The Bermuda Triangle is a very strange place. There have been a lot of mysterious disappearances over the years, making us believe that the Bermuda Triangle is indeed the “Devil’s Triangle”. Here are some of the most notable losses of lives, aircrafts and ships in history.
- Joshua Slocum
Slocum was the first man ever to attempt in sailing solo back in 1909. The Spray, was the name of his old fishing boat, which he rebuilt for the journey. He was headed towards Grand Cayman for the winter and was believed to disappear in the Bermuda Triangle because he was never seen or heard from again. His death became officially declared in 1924.
- Star Tiger
The Star Tiger was commanded by Captain B. W. McMillan, and was flying from England to Bermuda when it disappeared on January 30, 1948. Together with the other 31 passengers, they mysteriously vanished, never seen again. The cause of its disappearance was due to an unreliable heater that failed to function while on its way. So, to keep the temperature warm, the pilot may have flown at a lower altitude, resulting the Star Tiger to fall onto the sea.
- Star Ariel
The star Ariel was an aircraft similar to the Star Tiger. It was commanded by Captain J.C. McPhee. Together with the seven crew members and 13 passengers, they left Bermuda on January 17, 1949, to make their way to Jamaica. After the Captain reported that he would change the frequency, they went off the radar and was never heard or seen again. Even the search party did not find any debris of the aircraft.
- The USS Cyclops
The USS Cyclops was used to carry coal during World War I, by the United States, and mostly docked on the East Coast. In 1918, it was sent to Brazil to refuel allied ships, but never made it. It was reported only to reach Barbados, but was never heard or seen again. All of its 309 passengers and the commander, Lt. G. W. Worley, all disappeared into thin air. This has been one of the biggest loss of life in history that did not involve combat.
- Piper Navajo
The Piper Navajo, which was piloted by Irving Rivers on his way to St. Thomas, vanished on November 3, 1978. Just as it was nearing the St. Thomas airport, the plane was cleared for landing and its red and green lights were visible from the tower. As another plane made a departure from the airport, the Pilot Navajo can no longer be seen and was completely off the radar. An emergency search party was deployed, but no wreckage was ever found.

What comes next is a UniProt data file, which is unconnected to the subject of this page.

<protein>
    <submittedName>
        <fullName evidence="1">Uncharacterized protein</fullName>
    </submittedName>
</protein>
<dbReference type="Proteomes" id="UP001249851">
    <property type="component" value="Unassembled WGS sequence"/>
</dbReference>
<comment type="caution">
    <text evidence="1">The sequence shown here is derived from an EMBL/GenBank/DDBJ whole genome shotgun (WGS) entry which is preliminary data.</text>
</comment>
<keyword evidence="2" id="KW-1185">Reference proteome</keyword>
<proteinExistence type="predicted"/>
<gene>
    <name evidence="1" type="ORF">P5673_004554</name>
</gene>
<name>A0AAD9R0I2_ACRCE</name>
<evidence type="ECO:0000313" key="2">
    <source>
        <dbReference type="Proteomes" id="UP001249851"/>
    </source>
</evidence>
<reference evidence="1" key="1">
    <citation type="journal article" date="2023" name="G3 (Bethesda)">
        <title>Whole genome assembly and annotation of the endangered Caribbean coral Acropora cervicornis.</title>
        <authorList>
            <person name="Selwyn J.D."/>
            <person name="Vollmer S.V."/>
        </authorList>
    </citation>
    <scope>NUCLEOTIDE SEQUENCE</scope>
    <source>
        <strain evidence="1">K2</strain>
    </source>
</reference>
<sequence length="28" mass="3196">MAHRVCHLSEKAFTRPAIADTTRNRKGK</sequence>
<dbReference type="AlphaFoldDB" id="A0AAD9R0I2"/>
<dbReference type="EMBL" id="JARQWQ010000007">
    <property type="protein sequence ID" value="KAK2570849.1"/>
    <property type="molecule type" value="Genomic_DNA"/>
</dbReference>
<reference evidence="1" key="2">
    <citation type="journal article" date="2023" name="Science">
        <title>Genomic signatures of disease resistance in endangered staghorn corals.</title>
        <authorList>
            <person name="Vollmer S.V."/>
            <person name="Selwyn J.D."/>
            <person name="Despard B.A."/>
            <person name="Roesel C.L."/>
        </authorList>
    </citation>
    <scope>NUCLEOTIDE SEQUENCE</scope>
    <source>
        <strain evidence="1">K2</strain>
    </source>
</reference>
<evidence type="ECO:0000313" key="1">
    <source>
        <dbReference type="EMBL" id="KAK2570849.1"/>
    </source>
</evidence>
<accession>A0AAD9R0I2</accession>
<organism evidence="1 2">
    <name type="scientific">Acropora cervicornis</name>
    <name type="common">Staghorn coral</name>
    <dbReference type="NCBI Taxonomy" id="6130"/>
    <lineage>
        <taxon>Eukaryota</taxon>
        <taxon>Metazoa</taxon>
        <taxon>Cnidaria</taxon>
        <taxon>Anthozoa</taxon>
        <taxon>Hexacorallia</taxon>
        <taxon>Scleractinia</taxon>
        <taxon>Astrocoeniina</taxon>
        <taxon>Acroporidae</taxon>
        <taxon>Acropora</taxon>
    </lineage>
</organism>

- DC-3 Airliner
The Dc-3 Airliner was scheduled to fly from San Juan, Puerto Rico to Miami, Florida on December 28, 1948, but disappeared without a trace. The pilot, Robert Linquist, reported malfunctioning landing gear warning light and discharged aircraft batteries, prior to the flight. But, he was unwilling to delay the flight to have the repairs done. So, the flight left San Juan, as scheduled, but was never seen ever again, together with its 29 passengers and three crew members.
- Flight 19
Flight -19 was the code name given to Five bomber planes that took off from the Naval Air Station at Fort Lauderdale at Florida on December 5, 1945. It was a training flight commanded by Charles Taylor. There were 13 other passengers, who were trainees, on different aircrafts. They were headed for the Hens and Chicken Shoals to practice bombing and go further towards the Bahamas, before they head back to Florida. About an hour later, Taylor reported that his compass was malfunctioning, so he decided to fly south, dismissing the instruction given by the air control tower to fly north. Although Taylor had a history of getting lost while on a mission, there is just no explanation as to why the planes vanished altogether, unseen until today.
- SS Marine Sulphur Queen
The SS Marine Sulphur Queen was a tanker ship that was converted to carry molten sulphur in 1960. The ship left Beaumont, Texas on February 2, 1963, carrying 15,260 tons of molten sulphur. The last known communication between the ship was on February 4, giving away their position. It has not made any communication since then. It is believed that the SS Marine Sulphur Queen sunk, despite not finding the ship and it 39 crew members.
- USS Proteus
The USS Proteus launched on September 14, 1912 and served as a collier to transport coal, oil and men. It was then later sold to the Canadian Merchant Navy on March 8, 1941. On November 23, 1941, the Proteus was lost at sea for unknown causes. Some of the theories are linked to the Bermuda Triangle. The 58 crew members on the voyage were never seen again, the ship included.
- PBM Mariner
The PBM Mariner got lost at sea on the same day that Flight-19 vanished. The PBM Mariner took off at 7:27 pm on December 5, 1945, from Banana River Navy Base Station in Florida. There were two mariners that took off that night, the Training-32 and the Training-49. After the second mariner took flight, it was never heard of again. Training-32 reported to have seen a big ball of fire fall into the ocean followed by a huge explosion. The explosion has been linked to St. Elmo’s fire, which can be seen along the coasts of Florida.
The mystery involving the Bermuda Triangle may remain unsolved for years ahead, despite extensive research on the place. Hopefully, there will be acceptable explanations as to why these planes, ships and crew members vanished into thin air, in the future.